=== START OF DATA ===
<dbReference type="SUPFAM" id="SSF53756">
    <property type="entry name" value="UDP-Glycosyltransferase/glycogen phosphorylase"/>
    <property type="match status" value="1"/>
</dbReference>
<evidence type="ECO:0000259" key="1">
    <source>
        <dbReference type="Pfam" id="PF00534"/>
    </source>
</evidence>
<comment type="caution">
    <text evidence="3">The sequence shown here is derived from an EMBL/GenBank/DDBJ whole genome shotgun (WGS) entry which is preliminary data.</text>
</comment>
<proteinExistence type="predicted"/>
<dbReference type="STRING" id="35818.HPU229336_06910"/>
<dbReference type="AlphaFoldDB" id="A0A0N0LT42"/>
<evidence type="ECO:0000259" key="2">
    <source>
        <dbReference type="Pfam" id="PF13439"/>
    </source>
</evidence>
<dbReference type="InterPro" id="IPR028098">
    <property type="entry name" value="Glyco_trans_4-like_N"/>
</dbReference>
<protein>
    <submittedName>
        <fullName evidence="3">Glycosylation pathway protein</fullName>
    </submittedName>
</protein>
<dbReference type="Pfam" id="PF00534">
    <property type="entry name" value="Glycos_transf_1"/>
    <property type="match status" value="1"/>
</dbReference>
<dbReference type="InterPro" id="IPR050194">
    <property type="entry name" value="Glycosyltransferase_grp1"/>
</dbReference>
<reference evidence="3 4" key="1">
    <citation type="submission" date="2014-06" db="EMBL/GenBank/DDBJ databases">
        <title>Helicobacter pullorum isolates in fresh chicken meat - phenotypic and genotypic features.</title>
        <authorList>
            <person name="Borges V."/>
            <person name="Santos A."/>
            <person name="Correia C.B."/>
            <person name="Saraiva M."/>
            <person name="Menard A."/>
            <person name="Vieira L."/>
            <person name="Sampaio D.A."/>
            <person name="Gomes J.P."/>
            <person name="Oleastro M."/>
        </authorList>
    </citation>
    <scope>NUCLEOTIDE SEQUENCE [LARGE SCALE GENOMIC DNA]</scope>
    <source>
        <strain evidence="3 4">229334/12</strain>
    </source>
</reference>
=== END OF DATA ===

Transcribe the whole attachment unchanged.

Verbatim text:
<dbReference type="SUPFAM" id="SSF53756">
    <property type="entry name" value="UDP-Glycosyltransferase/glycogen phosphorylase"/>
    <property type="match status" value="1"/>
</dbReference>
<evidence type="ECO:0000259" key="1">
    <source>
        <dbReference type="Pfam" id="PF00534"/>
    </source>
</evidence>
<comment type="caution">
    <text evidence="3">The sequence shown here is derived from an EMBL/GenBank/DDBJ whole genome shotgun (WGS) entry which is preliminary data.</text>
</comment>
<proteinExistence type="predicted"/>
<dbReference type="STRING" id="35818.HPU229336_06910"/>
<dbReference type="AlphaFoldDB" id="A0A0N0LT42"/>
<evidence type="ECO:0000259" key="2">
    <source>
        <dbReference type="Pfam" id="PF13439"/>
    </source>
</evidence>
<dbReference type="InterPro" id="IPR028098">
    <property type="entry name" value="Glyco_trans_4-like_N"/>
</dbReference>
<protein>
    <submittedName>
        <fullName evidence="3">Glycosylation pathway protein</fullName>
    </submittedName>
</protein>
<dbReference type="Pfam" id="PF00534">
    <property type="entry name" value="Glycos_transf_1"/>
    <property type="match status" value="1"/>
</dbReference>
<dbReference type="InterPro" id="IPR050194">
    <property type="entry name" value="Glycosyltransferase_grp1"/>
</dbReference>
<reference evidence="3 4" key="1">
    <citation type="submission" date="2014-06" db="EMBL/GenBank/DDBJ databases">
        <title>Helicobacter pullorum isolates in fresh chicken meat - phenotypic and genotypic features.</title>
        <authorList>
            <person name="Borges V."/>
            <person name="Santos A."/>
            <person name="Correia C.B."/>
            <person name="Saraiva M."/>
            <person name="Menard A."/>
            <person name="Vieira L."/>
            <person name="Sampaio D.A."/>
            <person name="Gomes J.P."/>
            <person name="Oleastro M."/>
        </authorList>
    </citation>
    <scope>NUCLEOTIDE SEQUENCE [LARGE SCALE GENOMIC DNA]</scope>
    <source>
        <strain evidence="3 4">229334/12</strain>
    </source>
</reference>